Chancellor George Osborne's deficit-busting efforts have been helped by a near £1.3 billion drop in Government borrowing in August.
Public sector net borrowing stripping out the distorting effects of bank bailouts fell to £13.2 billion in the month from £14.4 billion a year earlier - broadly in line with economists' expectations.
And the Office for National Statistics (ONS) also revised underlying borrowing for the 2012/13 financial year lower to £115.7 billion, down from an earlier estimate of £116.5 billion.
The independent Office for Budget Responsibility (OBR), set up to monitor the state's finances, expects underlying public sector net borrowing to rise in the latest financial year to about £120 billion.
The deficit in August was nursed lower by a £1.2 billion drop in central government borrowing to £12.7 billion. Local government borrowing edged up by around £200 million to £1.1 billion.
Corporation tax receipts were slightly higher at £1.3 billion, but income tax receipts fell to £10.5 billion from £11.1 billion.
A Treasury spokeswoman said: "Borrowing is down this month and revisions show that borrowing this year and last year was lower than previously thought. The economy is turning a corner, but there is a long way to go and the Government is sticking to the economic plan that has already cut the deficit by a third and enabled the private sector to create over 1.4 million new jobs."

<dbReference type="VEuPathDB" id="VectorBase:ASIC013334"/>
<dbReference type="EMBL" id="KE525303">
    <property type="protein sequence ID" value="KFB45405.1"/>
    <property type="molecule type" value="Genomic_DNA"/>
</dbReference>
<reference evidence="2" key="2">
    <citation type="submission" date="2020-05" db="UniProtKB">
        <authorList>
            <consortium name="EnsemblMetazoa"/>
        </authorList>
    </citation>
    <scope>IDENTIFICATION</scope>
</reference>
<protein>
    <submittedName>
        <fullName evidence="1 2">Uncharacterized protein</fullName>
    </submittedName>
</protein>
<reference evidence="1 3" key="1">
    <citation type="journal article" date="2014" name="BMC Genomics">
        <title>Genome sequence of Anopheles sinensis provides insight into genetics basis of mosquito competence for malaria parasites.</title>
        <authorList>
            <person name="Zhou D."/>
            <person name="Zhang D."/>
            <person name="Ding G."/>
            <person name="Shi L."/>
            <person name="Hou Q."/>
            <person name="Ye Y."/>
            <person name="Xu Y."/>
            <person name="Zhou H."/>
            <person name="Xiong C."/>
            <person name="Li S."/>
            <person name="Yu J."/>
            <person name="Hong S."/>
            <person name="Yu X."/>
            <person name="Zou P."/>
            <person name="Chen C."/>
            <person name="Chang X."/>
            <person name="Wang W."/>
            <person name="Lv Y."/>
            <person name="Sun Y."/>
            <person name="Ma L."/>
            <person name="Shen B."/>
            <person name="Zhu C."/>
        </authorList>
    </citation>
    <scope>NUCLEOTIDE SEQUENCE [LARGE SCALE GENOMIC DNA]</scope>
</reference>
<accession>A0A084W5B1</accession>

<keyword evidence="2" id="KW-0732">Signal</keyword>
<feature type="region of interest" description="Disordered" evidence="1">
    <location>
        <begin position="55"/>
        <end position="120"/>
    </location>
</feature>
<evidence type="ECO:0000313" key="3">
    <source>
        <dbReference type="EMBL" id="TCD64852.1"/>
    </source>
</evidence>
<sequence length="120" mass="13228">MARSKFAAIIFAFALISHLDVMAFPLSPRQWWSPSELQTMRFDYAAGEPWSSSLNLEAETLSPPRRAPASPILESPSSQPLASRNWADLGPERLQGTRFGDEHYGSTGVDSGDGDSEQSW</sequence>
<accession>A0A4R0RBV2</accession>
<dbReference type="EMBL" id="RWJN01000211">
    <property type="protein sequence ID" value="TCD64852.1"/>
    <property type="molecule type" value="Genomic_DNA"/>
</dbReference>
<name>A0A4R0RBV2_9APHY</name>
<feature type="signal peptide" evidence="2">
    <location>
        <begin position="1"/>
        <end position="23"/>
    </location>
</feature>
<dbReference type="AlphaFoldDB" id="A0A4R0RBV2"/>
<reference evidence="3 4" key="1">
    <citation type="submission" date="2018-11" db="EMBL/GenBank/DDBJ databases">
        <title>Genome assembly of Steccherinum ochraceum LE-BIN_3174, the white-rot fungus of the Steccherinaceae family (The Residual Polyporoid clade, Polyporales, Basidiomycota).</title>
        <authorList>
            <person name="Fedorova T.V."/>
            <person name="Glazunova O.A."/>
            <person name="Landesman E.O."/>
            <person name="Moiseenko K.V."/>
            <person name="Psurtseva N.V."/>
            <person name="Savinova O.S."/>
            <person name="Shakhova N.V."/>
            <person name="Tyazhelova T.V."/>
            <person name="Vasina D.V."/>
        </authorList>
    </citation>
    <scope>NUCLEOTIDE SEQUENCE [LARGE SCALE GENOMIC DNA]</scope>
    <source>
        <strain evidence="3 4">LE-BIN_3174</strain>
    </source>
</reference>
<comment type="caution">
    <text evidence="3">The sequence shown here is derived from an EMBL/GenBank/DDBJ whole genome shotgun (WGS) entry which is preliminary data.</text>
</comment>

Economists said the figures may show the improving economy is starting to filter through to reduce the state's borrowing needs.
Martin Beck, UK economist at consultancy Capital Economics, said public finances could improve at a faster rate than the OBR predicts.
He said: "August's public finances data suggests that the economic recovery could be finally starting to make its presence felt in the fiscal numbers. More good news is a downward revision to borrowing in 2012/13."